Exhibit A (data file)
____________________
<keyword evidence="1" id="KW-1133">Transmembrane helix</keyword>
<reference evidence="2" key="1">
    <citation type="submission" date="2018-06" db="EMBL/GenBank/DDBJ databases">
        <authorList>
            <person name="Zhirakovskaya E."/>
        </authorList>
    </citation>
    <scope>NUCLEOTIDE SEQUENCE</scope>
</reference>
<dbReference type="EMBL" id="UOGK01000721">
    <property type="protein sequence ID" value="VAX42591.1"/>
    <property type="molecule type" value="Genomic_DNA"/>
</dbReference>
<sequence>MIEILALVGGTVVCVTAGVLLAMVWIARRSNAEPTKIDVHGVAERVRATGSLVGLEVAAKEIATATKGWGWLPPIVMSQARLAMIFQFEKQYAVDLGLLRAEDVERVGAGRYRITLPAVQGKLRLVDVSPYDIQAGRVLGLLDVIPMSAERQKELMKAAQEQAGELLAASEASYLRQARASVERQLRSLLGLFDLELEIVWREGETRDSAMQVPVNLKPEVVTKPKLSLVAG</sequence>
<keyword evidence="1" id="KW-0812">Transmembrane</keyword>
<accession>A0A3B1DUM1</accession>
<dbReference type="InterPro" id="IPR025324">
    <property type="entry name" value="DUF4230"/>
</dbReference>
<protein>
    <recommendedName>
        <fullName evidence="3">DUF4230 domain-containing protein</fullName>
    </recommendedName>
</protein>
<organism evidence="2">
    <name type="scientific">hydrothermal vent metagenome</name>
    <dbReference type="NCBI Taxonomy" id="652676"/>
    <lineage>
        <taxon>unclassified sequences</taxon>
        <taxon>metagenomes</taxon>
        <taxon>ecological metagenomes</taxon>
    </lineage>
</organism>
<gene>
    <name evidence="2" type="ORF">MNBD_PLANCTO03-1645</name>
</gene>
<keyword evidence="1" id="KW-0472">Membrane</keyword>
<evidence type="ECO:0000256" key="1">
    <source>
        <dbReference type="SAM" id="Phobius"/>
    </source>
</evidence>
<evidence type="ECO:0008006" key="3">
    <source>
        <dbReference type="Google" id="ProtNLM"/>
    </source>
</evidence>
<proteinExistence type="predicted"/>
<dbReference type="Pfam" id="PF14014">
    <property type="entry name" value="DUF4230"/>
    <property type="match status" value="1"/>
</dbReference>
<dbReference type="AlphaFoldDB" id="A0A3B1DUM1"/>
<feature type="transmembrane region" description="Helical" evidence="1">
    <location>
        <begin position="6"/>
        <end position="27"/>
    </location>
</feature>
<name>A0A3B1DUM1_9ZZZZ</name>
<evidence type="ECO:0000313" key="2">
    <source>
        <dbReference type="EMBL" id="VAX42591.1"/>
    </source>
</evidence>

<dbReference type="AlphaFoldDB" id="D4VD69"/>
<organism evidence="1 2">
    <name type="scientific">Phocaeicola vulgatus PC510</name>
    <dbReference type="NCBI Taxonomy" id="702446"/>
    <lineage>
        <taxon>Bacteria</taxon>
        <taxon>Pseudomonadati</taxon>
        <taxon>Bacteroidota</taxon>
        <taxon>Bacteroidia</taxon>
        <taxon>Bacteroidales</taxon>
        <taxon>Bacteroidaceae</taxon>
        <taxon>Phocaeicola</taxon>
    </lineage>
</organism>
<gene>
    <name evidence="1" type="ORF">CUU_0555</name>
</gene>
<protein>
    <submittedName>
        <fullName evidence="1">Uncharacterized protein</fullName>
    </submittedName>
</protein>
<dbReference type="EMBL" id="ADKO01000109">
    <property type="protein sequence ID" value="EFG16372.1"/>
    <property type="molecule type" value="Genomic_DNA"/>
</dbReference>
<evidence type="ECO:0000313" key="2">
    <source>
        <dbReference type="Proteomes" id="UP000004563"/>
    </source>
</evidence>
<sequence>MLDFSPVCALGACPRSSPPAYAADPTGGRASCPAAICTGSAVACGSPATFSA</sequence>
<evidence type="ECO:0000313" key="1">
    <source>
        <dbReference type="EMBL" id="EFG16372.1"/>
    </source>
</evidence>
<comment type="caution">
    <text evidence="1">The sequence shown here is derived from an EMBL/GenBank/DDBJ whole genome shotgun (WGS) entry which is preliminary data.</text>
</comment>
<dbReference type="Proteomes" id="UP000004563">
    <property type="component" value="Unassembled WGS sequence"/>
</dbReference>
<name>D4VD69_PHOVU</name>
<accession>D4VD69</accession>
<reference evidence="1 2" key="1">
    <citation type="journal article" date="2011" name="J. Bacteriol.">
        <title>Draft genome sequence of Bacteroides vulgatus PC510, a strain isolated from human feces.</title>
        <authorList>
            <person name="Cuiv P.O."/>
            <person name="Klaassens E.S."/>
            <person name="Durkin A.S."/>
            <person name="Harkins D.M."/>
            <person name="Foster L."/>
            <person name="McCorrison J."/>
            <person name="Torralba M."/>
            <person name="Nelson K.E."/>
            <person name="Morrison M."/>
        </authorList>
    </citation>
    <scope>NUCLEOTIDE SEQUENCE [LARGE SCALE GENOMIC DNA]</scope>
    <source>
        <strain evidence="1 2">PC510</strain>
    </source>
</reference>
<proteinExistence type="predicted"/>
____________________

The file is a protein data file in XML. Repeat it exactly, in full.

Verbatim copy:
<keyword evidence="1" id="KW-1133">Transmembrane helix</keyword>
<reference evidence="2" key="1">
    <citation type="submission" date="2018-06" db="EMBL/GenBank/DDBJ databases">
        <authorList>
            <person name="Zhirakovskaya E."/>
        </authorList>
    </citation>
    <scope>NUCLEOTIDE SEQUENCE</scope>
</reference>
<dbReference type="EMBL" id="UOGK01000721">
    <property type="protein sequence ID" value="VAX42591.1"/>
    <property type="molecule type" value="Genomic_DNA"/>
</dbReference>
<sequence>MIEILALVGGTVVCVTAGVLLAMVWIARRSNAEPTKIDVHGVAERVRATGSLVGLEVAAKEIATATKGWGWLPPIVMSQARLAMIFQFEKQYAVDLGLLRAEDVERVGAGRYRITLPAVQGKLRLVDVSPYDIQAGRVLGLLDVIPMSAERQKELMKAAQEQAGELLAASEASYLRQARASVERQLRSLLGLFDLELEIVWREGETRDSAMQVPVNLKPEVVTKPKLSLVAG</sequence>
<keyword evidence="1" id="KW-0812">Transmembrane</keyword>
<accession>A0A3B1DUM1</accession>
<dbReference type="InterPro" id="IPR025324">
    <property type="entry name" value="DUF4230"/>
</dbReference>
<protein>
    <recommendedName>
        <fullName evidence="3">DUF4230 domain-containing protein</fullName>
    </recommendedName>
</protein>
<organism evidence="2">
    <name type="scientific">hydrothermal vent metagenome</name>
    <dbReference type="NCBI Taxonomy" id="652676"/>
    <lineage>
        <taxon>unclassified sequences</taxon>
        <taxon>metagenomes</taxon>
        <taxon>ecological metagenomes</taxon>
    </lineage>
</organism>
<gene>
    <name evidence="2" type="ORF">MNBD_PLANCTO03-1645</name>
</gene>
<keyword evidence="1" id="KW-0472">Membrane</keyword>
<evidence type="ECO:0000256" key="1">
    <source>
        <dbReference type="SAM" id="Phobius"/>
    </source>
</evidence>
<evidence type="ECO:0008006" key="3">
    <source>
        <dbReference type="Google" id="ProtNLM"/>
    </source>
</evidence>
<proteinExistence type="predicted"/>
<dbReference type="Pfam" id="PF14014">
    <property type="entry name" value="DUF4230"/>
    <property type="match status" value="1"/>
</dbReference>
<dbReference type="AlphaFoldDB" id="A0A3B1DUM1"/>
<feature type="transmembrane region" description="Helical" evidence="1">
    <location>
        <begin position="6"/>
        <end position="27"/>
    </location>
</feature>
<name>A0A3B1DUM1_9ZZZZ</name>
<evidence type="ECO:0000313" key="2">
    <source>
        <dbReference type="EMBL" id="VAX42591.1"/>
    </source>
</evidence>

<dbReference type="AlphaFoldDB" id="D4VD69"/>
<organism evidence="1 2">
    <name type="scientific">Phocaeicola vulgatus PC510</name>
    <dbReference type="NCBI Taxonomy" id="702446"/>
    <lineage>
        <taxon>Bacteria</taxon>
        <taxon>Pseudomonadati</taxon>
        <taxon>Bacteroidota</taxon>
        <taxon>Bacteroidia</taxon>
        <taxon>Bacteroidales</taxon>
        <taxon>Bacteroidaceae</taxon>
        <taxon>Phocaeicola</taxon>
    </lineage>
</organism>
<gene>
    <name evidence="1" type="ORF">CUU_0555</name>
</gene>
<protein>
    <submittedName>
        <fullName evidence="1">Uncharacterized protein</fullName>
    </submittedName>
</protein>
<dbReference type="EMBL" id="ADKO01000109">
    <property type="protein sequence ID" value="EFG16372.1"/>
    <property type="molecule type" value="Genomic_DNA"/>
</dbReference>
<evidence type="ECO:0000313" key="2">
    <source>
        <dbReference type="Proteomes" id="UP000004563"/>
    </source>
</evidence>
<sequence>MLDFSPVCALGACPRSSPPAYAADPTGGRASCPAAICTGSAVACGSPATFSA</sequence>
<evidence type="ECO:0000313" key="1">
    <source>
        <dbReference type="EMBL" id="EFG16372.1"/>
    </source>
</evidence>
<comment type="caution">
    <text evidence="1">The sequence shown here is derived from an EMBL/GenBank/DDBJ whole genome shotgun (WGS) entry which is preliminary data.</text>
</comment>
<dbReference type="Proteomes" id="UP000004563">
    <property type="component" value="Unassembled WGS sequence"/>
</dbReference>
<name>D4VD69_PHOVU</name>
<accession>D4VD69</accession>
<reference evidence="1 2" key="1">
    <citation type="journal article" date="2011" name="J. Bacteriol.">
        <title>Draft genome sequence of Bacteroides vulgatus PC510, a strain isolated from human feces.</title>
        <authorList>
            <person name="Cuiv P.O."/>
            <person name="Klaassens E.S."/>
            <person name="Durkin A.S."/>
            <person name="Harkins D.M."/>
            <person name="Foster L."/>
            <person name="McCorrison J."/>
            <person name="Torralba M."/>
            <person name="Nelson K.E."/>
            <person name="Morrison M."/>
        </authorList>
    </citation>
    <scope>NUCLEOTIDE SEQUENCE [LARGE SCALE GENOMIC DNA]</scope>
    <source>
        <strain evidence="1 2">PC510</strain>
    </source>
</reference>
<proteinExistence type="predicted"/>